Whistleblower complaints and how to deal with them

Ed Mills and Anna West provide guidance for employers on how best to deal with workers making a protected disclosure

Whistleblowing policies and procedures are an important part of establishing a ‘speak up’ culture (and they are a regulatory requirement for some financial services firms). 

Legal landscape

A worker is a whistleblower if they make a disclosure which is: 

  • about a criminal offence, breach of a legal obligation, miscarriage of justice, risk to health and safety or to the environment (or a cover-up of any of these); and
  • in the public interest; and
  • made to their employer or legal adviser or relevant regulator.

Whistleblowers who suffer detriment or dismissal for having blown the whistle can claim uncapped compensation for their financial loss. They can also claim interim relief which, if granted, means that their salary continues to be paid by their employer up to the date of the hearing. Claims can be brought against the employer and any individuals involved, such as a manager. 

Policies and training

In recent years, employers have increasingly been taking proactive steps to encourage employees to raise any concerns they may have about any workplace issues, and not just those which fall within the legal definition described above. 

The starting point is to have a whistleblowing or ‘speak up’ policy which commits to a culture of openness, sets out internal and external whistleblowing channels, explains how complaints will be addressed, and makes clear that any retaliation against a whistleblower is a disciplinary matter.

Training in the policy is also key. A survey by whistleblowing charity Protect found that 93 per cent of employers had whistleblowing procedures in place but only 43 per cent of employees were aware of whistleblowing policies at work. 

Managers are the ones most likely to be on the receiving end of a whistleblowing disclosure, and it is essential that they are trained on how to recognise and respond to these complaints, and how to foster a ‘listen up’ culture across management. It is also a good idea for all other employees to have training as well, so they know how to raise concerns. If employees at all levels of seniority are trained together this can help to demonstrate business ‘buy-in’ to the process.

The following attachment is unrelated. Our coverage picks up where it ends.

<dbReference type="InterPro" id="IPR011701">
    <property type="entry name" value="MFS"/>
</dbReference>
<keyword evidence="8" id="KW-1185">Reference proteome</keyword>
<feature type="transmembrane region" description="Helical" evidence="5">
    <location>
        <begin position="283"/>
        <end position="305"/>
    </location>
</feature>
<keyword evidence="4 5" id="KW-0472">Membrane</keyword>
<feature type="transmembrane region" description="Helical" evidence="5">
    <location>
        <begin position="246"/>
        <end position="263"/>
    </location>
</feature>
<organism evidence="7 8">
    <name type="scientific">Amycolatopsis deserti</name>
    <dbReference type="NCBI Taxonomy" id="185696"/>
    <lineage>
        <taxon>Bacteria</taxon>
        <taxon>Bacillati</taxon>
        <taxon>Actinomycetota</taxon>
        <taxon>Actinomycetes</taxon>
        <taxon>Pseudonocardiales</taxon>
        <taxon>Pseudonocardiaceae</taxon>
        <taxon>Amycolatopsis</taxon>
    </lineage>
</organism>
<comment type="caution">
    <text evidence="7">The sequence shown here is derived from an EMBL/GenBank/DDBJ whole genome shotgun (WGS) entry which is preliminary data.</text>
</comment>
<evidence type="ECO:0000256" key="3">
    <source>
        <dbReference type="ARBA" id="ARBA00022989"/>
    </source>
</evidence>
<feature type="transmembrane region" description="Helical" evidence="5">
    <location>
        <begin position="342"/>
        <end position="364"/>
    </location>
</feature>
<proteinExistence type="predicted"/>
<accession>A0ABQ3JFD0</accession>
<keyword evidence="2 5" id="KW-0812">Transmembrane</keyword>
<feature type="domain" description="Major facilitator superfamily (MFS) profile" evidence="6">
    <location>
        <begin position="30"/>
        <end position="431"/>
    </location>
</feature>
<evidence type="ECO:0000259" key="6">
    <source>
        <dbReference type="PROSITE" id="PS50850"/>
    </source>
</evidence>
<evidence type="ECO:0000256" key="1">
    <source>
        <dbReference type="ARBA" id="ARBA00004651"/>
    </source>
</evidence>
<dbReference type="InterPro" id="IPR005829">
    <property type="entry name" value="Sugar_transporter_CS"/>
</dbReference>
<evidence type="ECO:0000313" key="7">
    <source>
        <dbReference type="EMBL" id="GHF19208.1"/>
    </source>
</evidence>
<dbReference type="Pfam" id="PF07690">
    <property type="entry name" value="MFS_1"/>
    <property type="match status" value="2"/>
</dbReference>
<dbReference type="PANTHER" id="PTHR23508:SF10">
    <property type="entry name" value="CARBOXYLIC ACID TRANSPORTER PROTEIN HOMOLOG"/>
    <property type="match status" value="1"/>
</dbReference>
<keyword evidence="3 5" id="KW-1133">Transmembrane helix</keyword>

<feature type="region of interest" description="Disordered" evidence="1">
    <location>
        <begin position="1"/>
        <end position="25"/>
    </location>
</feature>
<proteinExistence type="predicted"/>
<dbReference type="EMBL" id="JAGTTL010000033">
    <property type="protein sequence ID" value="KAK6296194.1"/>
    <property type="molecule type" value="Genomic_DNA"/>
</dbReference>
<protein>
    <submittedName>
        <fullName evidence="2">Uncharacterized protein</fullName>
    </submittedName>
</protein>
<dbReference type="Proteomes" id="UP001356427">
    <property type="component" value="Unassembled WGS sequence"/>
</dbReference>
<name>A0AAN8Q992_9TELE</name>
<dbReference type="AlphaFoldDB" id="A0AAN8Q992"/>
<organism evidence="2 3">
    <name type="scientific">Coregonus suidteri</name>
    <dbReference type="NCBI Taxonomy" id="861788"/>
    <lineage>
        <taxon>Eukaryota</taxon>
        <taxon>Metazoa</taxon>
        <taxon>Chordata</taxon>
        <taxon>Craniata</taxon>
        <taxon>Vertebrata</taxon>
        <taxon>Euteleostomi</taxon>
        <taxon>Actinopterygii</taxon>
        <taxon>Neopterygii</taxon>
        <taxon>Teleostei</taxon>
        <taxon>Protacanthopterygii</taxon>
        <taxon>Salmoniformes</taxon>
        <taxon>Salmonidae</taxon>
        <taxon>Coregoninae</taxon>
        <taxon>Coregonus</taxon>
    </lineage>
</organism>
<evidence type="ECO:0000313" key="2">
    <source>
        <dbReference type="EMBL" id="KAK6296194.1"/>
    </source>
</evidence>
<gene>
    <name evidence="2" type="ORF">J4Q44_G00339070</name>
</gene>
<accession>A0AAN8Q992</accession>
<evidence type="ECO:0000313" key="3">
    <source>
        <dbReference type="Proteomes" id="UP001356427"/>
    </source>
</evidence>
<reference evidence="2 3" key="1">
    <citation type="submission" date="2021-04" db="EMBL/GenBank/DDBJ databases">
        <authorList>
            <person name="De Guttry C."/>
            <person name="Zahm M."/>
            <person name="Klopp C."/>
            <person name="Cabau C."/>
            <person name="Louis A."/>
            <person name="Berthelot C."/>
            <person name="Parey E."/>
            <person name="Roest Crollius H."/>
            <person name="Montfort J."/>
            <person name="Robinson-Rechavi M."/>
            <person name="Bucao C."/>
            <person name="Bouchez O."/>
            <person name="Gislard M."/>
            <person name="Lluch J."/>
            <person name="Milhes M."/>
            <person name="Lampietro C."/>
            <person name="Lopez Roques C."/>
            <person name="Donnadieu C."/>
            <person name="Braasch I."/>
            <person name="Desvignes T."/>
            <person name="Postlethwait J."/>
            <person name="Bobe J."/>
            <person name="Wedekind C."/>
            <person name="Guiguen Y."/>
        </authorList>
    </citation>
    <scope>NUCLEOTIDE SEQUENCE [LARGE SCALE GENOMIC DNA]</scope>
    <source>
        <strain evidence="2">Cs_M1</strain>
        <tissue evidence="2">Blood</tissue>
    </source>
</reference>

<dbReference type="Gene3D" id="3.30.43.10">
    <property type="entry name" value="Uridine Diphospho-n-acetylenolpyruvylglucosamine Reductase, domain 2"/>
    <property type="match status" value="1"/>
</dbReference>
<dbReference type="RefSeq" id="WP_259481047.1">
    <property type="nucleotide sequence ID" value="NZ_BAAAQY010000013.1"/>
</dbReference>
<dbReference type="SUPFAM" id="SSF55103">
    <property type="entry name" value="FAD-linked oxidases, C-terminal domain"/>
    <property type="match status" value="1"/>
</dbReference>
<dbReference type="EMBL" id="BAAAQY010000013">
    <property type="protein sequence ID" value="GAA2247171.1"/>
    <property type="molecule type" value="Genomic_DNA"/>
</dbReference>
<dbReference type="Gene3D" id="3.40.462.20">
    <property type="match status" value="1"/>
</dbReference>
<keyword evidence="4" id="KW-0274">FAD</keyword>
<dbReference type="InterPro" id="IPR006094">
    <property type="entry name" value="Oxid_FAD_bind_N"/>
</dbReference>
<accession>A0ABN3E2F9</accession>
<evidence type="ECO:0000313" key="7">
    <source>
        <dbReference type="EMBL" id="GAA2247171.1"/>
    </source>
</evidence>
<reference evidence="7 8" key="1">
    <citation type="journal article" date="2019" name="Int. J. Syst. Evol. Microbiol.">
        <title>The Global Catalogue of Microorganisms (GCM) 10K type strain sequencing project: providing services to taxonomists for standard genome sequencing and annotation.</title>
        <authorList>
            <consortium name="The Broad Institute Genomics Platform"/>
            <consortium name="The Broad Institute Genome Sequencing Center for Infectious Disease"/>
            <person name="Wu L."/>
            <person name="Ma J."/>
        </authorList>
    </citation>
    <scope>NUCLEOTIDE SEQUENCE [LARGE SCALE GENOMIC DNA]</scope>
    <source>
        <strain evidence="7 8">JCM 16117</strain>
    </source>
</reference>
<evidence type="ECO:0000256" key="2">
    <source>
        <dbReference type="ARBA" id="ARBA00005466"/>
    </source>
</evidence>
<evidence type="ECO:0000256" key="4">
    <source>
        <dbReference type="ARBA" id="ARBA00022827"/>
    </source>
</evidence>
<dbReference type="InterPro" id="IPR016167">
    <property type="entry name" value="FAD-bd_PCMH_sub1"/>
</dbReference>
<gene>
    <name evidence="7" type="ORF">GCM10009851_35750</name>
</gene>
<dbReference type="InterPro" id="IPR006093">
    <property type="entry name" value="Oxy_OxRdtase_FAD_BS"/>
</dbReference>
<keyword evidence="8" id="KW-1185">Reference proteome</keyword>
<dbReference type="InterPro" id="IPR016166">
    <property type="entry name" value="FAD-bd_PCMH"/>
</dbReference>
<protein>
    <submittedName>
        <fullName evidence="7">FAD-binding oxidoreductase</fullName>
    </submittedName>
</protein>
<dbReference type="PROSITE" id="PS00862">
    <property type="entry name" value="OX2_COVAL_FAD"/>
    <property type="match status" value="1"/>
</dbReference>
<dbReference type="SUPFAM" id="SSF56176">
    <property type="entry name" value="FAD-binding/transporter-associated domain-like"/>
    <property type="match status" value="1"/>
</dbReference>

Handling whistleblowing complaints

A whistleblower might decide to raise their concerns anonymously, which can make the investigation more difficult. The employer may not be able to go back to the whistleblower for more information, or the individual may be unwilling to disclose any more detail.  Policies and training should make clear that investigations may be limited in these circumstances and should encourage employees to provide as much information as possible.

Similarly, a whistleblower may ask for their identity to be kept confidential. This is not always possible as it may become evident during the investigation who raised the complaint. It is important to make clear to employees that confidentiality will be respected as far as possible but cannot always be guaranteed.  

Keeping the whistleblower informed is important to maintain their confidence in the procedure. It may not be possible to give details of the investigation, but the employer can confirm the investigation is underway, and afterwards that it has concluded and thank them for raising the issue. Maintaining a dialogue also helps to encourage the whistleblower to report any concerns about retaliation. 

More generally, some employers choose to report internally to staff on the number of concerns raised through the whistleblowing channel each year and the fact that they have been addressed, which helps to show employees that using the process does make a difference. 

Future of whistleblowing

The All-Party Parliamentary Group on Whistleblowing is reviewing the law and making recommendations to the government, so we may see a strengthening of the current rules.  For employers with businesses in Europe, the EU Whistleblowing directive, which has to be implemented in December this year, will be relevant. This requires employers with 50 or more employees to establish internal whistleblowing procedures. 

In any event, whistleblowing is likely to remain firmly on the HR agenda in light of the current spotlight on workplace culture and the wish to persuade staff who have concerns that ‘speaking up’ through the designated channels is the most effective way to resolve them. 

Ed Mills is a partner and head of employment, and Anna West knowledge counsel, both at Travers Smith